Interview with Robert Radcliff – Expert Economic Development Fund Raiser
To be successful, place branding efforts must be adequately resourced. Often, this is a challenge for economic development organizations. I decided to chat about the subject with Robert Radcliff, Principle of Resource Development Group. RDG specializes in providing experienced fund raising counsel. Their client list includes a wide range of project sizes and is national in scope. Robert’s candid and thoughtful responses to my questions provide important perspective for anybody thinking about starting a place branding exercise.
- Question: What are the key benefits business leaders are looking for from a community branding effort that will make them feel the project was worth the time and effort?
Increasingly, business leaders are most interested in “regional return on investment”. Most successful leaders subscribe to the theory that “as the tide rises, so shall all ships” and therefore will support efforts that display results, movement in the “right” direction, and can generally be shown to relate back to the overall goal of elevating regional economic enhancement. In other words, branding for brandings sake won’t cut it. It needs to be tied to the larger goal of overall economic growth.
- Question: What are the key measures of success you would recommend to clients that initiate a community branding exercise, and how long do you think it would take to positively affect them?
Most regional EDO’s struggle with benchmarking and measurements. Even so, it is crucial to develop and maintain an organizational metrics Dashboard to guide strategy, gauge tactics and measure overall success. Here’s the key: the EDO needs to develop a Dashboard that measures the impact of strategies and tactics for which they have direct control. Too many regional EDO’s fall into the trap of utilizing job creation and economic investment as their primary measures when they may not have immediate or direct control over either. Most often, regional EDO’s are responsible for branding, marketing and overall lead generation, but not deal flow and closure. Thus, appropriate metrics will be things such as website activity, image enhancement, third-party manifestations of branding strategy impact (list placement, etc.). Ultimately it will be important to develop a baseline metric of external perceptions of the community based on key indicators that can be measured against over time, perhaps in annual increments but ideally over a two to three year time span. After all, generating positive perceptions of the respective community is the ultimate goal of any community branding strategy and so measuring those perceptions over time is the best way to gauge impact.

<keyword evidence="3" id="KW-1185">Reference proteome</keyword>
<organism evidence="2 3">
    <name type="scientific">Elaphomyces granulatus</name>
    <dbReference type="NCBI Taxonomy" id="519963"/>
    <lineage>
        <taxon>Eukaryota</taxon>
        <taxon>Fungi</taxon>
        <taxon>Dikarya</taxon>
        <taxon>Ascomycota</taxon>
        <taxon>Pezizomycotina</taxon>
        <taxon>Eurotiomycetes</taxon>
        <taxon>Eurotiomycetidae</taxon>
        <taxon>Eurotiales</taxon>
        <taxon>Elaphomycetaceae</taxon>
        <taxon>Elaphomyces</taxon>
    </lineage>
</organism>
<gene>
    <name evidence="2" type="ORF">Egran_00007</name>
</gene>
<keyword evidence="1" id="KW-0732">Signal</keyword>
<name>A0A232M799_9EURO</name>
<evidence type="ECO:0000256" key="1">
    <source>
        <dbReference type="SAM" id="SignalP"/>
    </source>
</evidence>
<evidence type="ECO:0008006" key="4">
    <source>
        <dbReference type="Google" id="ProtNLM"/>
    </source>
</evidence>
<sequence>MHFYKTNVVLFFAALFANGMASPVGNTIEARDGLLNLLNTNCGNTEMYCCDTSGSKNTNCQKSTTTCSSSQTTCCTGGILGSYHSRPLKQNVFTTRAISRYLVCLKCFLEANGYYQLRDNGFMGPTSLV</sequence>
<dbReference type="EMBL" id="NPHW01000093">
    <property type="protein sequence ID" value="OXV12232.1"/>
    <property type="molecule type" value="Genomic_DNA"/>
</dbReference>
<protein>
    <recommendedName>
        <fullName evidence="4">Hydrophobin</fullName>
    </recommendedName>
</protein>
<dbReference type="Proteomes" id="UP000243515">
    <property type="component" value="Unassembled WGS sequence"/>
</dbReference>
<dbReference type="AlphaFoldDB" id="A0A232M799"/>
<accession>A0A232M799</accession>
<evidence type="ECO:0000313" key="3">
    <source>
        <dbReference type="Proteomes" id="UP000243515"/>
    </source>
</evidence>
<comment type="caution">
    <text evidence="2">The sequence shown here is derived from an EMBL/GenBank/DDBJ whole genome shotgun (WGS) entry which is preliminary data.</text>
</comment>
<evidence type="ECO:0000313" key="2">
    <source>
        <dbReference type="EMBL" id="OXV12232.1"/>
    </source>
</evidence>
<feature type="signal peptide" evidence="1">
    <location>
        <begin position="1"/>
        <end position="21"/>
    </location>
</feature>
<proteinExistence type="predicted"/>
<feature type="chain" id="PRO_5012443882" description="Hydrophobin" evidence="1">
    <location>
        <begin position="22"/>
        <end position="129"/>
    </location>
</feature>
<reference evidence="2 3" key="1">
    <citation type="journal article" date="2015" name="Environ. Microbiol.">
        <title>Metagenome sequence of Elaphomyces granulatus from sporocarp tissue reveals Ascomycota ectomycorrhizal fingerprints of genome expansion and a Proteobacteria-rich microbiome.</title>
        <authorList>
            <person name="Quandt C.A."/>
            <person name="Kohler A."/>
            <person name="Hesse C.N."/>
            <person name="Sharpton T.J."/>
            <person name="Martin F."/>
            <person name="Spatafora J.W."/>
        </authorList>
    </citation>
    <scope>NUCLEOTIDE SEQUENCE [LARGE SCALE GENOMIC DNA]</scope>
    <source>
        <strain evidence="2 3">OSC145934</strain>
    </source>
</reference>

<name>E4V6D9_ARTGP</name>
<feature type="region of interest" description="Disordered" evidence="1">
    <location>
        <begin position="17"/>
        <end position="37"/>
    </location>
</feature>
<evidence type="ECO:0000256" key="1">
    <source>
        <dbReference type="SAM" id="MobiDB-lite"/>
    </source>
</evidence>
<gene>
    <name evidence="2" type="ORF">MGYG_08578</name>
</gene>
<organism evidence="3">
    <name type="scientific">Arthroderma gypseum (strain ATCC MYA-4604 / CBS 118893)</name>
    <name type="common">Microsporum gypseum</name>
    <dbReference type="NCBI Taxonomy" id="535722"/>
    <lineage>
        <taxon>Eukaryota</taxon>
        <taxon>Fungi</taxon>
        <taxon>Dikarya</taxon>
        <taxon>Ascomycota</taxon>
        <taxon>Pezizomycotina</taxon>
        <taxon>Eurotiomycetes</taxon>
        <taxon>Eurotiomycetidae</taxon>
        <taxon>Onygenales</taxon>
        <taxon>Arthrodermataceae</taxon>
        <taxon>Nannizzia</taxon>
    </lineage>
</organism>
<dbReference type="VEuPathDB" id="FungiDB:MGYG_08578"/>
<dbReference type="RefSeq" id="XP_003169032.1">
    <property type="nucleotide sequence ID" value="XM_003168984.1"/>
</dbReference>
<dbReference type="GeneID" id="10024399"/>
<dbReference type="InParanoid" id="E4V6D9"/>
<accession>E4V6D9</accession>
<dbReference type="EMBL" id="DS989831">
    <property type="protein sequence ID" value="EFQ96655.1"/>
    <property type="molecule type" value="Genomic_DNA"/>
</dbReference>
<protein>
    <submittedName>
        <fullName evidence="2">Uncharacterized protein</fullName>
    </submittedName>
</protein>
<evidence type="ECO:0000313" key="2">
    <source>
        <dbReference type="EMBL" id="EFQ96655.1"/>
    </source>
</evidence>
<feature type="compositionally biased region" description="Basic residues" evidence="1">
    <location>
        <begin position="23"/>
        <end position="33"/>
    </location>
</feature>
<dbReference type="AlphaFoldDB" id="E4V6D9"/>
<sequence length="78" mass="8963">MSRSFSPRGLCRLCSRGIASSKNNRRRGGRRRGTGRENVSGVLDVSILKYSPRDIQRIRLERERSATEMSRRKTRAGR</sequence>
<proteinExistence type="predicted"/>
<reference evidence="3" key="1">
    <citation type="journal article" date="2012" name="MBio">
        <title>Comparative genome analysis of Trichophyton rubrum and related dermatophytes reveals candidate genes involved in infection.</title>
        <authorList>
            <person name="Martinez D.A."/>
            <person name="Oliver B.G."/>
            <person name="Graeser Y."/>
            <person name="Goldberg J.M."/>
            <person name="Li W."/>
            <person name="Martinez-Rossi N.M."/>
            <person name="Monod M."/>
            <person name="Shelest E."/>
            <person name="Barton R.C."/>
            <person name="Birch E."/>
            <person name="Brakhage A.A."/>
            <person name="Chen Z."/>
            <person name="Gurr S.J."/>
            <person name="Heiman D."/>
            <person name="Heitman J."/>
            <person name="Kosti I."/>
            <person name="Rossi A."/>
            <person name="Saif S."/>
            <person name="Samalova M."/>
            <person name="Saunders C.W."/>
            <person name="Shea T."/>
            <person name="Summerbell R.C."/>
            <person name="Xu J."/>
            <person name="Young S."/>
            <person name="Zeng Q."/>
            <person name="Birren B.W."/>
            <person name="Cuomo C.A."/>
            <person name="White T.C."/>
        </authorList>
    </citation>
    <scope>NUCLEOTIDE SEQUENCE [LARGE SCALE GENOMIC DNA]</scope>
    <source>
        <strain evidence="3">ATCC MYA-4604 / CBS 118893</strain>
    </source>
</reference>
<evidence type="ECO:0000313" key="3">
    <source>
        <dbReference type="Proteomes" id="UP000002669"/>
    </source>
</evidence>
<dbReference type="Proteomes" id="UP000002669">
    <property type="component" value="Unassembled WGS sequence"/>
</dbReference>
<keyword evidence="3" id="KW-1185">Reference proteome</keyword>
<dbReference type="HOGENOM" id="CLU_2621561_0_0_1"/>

- Question: What are the typical hurdles you see communities have to address for successful execution of branding efforts, and which few cause them to fail most often?
There are a number of things that can negatively impact a communities ability to develop and execute a successful branding initiative. Politics, short term agendas, competing interests, lack of leadership, inadequate funds, and lack of consensus on the brand are all factors that can lead to less than optimal results. At the top of this list is inadequate funding. Too often, communities will engage in extensive exercises involving diverse interest groups and literally hundreds of individuals to develop community “visions” with the goal of developing and promoting a common “brand” to the outside world, only to fall short on generating appropriate funding to implement the initiative. To put it simply, the greatest advertisement in the world is exactly as good as the companies ability to “show” it to their target audience. The same holds true for place branding. Our advice is if a community does not plan to adequately fund a branding effort, they should not go through the exercise of creating the brand in the first place as it will lead to untold frustration among various community stakeholders. Rather, communities that are serious about place branding will make a commitment to fully resource the effort once the brand is developed and execution strategy identified. How much is enough? That’s a great question that depends on a number of factors, including the size, scope and breadth of the target audience, the projected time span of the branding campaign, the relative size of the community being “branded”, the ability to “leverage” other resources (local EDO that may be able to leverage a regional brand exercise; region that may be able to leverage a state brand, etc.) All of these factors should be considered when developing the specific brand strategy and included in the project budget.
- Question: What advice would you give to potential clients looking to invest in a community branding exercise?
Seek help, be committed, don’t allow ancillary distractions to divert you from the overall goal of developing an appropriate community brand and adequately resourcing a branding strategy, and most importantly understand that developing a strong brand takes time and effort. For more information about generating revenue for economic development in these difficult economic times, check out Resource Developments.